By Kristen Heitzmann
Published by WaterBrook Press
Dig-In or Re-Shelve? Dig-In!
I actually had a difficult time putting this one down once I got started. In addition to the suspense and and plot twists, which draw thrill-seeking readers, Indelible provides clean yet intriguing romantic interests between select characters. A Biblical spiritual element is also addressed through the direction of the characters’ decisions as well as their responses as crises arise. Though a stand alone book in itself, Indelible is the second-in-series of books set in the mountain community of Redford, Colorado, written by established author Kristen Heitzmann. Though I have yet to read Indivisible, the first in this series, I enjoyed reading Indelible with no background information required.
Natalie Reeves, a sculptor with a unique and mysterious ability, opens a high-end art gallery in the small, close-knit community of Redford, Colorado. Her brother and his family help set up the gallery with hopes for Natalie to begin a new chapter in her life. One capable of dealing with her “unique gift” on her own. But when an ordinary hike turns into a search and rescue effort for her four-year old nephew, Natalie’s life, as well as the residents of the once peaceful town of Redford, is changed forever.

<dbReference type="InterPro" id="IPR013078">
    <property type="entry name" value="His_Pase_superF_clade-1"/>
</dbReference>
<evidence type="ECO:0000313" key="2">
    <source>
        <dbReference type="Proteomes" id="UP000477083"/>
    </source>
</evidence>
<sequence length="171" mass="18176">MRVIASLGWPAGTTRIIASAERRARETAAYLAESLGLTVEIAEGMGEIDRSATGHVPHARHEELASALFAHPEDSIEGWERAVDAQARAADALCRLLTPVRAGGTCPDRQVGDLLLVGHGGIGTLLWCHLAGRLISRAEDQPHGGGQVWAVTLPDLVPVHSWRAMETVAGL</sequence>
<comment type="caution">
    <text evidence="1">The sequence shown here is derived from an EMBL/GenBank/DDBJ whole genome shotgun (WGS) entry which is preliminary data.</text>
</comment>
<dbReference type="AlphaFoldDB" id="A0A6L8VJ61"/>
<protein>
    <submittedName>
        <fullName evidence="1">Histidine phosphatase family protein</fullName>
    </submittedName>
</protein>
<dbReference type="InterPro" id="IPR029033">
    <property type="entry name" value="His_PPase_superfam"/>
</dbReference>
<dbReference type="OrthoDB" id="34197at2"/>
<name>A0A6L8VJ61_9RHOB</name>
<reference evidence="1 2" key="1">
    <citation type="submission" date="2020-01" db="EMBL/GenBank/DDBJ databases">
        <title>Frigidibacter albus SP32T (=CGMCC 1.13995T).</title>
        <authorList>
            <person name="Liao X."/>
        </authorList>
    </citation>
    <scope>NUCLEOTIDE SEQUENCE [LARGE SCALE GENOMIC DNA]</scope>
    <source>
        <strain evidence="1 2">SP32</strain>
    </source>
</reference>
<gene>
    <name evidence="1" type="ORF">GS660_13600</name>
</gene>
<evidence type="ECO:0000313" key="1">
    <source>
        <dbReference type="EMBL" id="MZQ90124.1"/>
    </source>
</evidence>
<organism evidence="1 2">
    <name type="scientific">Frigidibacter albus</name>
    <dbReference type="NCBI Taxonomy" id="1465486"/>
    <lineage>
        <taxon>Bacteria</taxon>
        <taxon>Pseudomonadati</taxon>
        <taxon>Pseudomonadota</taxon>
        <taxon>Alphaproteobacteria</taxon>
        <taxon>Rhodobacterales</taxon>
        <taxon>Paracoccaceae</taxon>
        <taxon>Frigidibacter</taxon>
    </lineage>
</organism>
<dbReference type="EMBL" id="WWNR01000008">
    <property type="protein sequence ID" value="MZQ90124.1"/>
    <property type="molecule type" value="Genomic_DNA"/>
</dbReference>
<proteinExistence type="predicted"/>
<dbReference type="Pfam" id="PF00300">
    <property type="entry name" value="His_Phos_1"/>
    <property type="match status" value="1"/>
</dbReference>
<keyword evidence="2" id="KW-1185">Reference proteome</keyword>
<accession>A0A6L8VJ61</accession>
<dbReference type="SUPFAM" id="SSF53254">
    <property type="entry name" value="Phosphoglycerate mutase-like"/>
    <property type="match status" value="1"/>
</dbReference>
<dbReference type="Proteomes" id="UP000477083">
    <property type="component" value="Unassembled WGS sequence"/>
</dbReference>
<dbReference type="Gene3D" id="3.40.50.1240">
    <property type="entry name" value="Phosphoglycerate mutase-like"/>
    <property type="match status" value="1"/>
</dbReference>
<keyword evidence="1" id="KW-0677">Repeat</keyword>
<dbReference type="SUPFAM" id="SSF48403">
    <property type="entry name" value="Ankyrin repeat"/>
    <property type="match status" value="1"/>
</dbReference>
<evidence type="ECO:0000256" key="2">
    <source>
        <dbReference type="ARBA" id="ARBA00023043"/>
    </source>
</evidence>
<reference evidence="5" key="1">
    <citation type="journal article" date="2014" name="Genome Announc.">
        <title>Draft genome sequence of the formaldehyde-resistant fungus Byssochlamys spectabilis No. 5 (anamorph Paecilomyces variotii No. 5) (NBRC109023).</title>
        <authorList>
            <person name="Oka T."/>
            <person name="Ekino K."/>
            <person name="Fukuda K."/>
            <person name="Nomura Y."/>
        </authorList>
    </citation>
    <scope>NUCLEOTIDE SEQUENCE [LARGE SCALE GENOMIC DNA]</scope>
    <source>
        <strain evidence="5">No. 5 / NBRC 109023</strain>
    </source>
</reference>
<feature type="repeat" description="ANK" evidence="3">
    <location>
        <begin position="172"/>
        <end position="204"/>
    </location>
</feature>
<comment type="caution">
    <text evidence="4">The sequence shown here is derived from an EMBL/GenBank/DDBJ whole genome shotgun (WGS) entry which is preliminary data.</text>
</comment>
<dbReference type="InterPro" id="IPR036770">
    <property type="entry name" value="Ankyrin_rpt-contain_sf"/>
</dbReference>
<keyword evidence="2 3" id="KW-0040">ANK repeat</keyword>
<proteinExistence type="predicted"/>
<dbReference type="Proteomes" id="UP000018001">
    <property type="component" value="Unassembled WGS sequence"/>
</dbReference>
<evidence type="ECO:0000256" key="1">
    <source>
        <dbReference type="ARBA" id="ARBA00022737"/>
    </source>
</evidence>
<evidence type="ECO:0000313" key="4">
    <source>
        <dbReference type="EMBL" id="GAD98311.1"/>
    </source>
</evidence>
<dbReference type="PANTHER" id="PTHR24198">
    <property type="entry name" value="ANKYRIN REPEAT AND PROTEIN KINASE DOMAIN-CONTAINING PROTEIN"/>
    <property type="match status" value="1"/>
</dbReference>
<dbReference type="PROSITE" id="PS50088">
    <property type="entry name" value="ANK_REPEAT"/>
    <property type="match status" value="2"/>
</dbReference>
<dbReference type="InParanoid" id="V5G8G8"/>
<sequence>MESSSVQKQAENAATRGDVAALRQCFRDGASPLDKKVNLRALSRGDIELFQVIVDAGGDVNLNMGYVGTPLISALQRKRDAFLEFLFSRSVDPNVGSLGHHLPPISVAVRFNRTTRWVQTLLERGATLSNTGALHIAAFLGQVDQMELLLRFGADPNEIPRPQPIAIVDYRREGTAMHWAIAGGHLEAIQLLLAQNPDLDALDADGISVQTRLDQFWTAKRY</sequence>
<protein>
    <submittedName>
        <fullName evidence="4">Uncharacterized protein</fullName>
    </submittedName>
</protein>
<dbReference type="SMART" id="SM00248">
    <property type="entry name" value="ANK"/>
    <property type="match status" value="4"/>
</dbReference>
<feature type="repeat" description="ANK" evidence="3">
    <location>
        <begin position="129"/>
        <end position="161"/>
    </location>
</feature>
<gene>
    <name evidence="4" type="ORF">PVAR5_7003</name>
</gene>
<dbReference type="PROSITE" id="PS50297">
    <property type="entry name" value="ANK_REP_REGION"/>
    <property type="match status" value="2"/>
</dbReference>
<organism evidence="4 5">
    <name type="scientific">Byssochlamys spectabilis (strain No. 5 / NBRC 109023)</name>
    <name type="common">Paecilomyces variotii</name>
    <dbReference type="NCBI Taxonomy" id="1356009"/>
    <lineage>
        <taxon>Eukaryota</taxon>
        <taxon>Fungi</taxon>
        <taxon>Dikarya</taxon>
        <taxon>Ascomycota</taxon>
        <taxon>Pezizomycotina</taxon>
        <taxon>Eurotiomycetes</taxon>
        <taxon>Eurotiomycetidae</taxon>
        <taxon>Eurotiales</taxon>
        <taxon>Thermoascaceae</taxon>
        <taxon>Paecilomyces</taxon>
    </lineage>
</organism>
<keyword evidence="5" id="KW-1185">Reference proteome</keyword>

I found the writing style a bit difficult to follow at many points in the book. Having to re-read paragraphs to understand the correlation of events or characters unfortunately slowed the reading pace somewhat. The ending was also a bit predictable. After following unexpected twists throughout the story, I expected a final surprise to wrap up the ending in the same style as the bulk of the book. My expectations were unrealized.
Overall, Indelible it is a great, suspenseful read that just might keep a reader such as myself, burning the midnight oil in anticipation of the next chapter.
Disclosure of Material Connection: I received this book free from the publisher, WaterBrook Multnomah Publishing Group, through the Blogging For Books book review program, for review. I was not required to write a positive review. The opinions I have expressed are my own. I am disclosing this in accordance with the Federal Trade Commission’s 16 CFR, Part 255: “Guides Concerning the Use of Endorsements and Testimonials in Advertising.”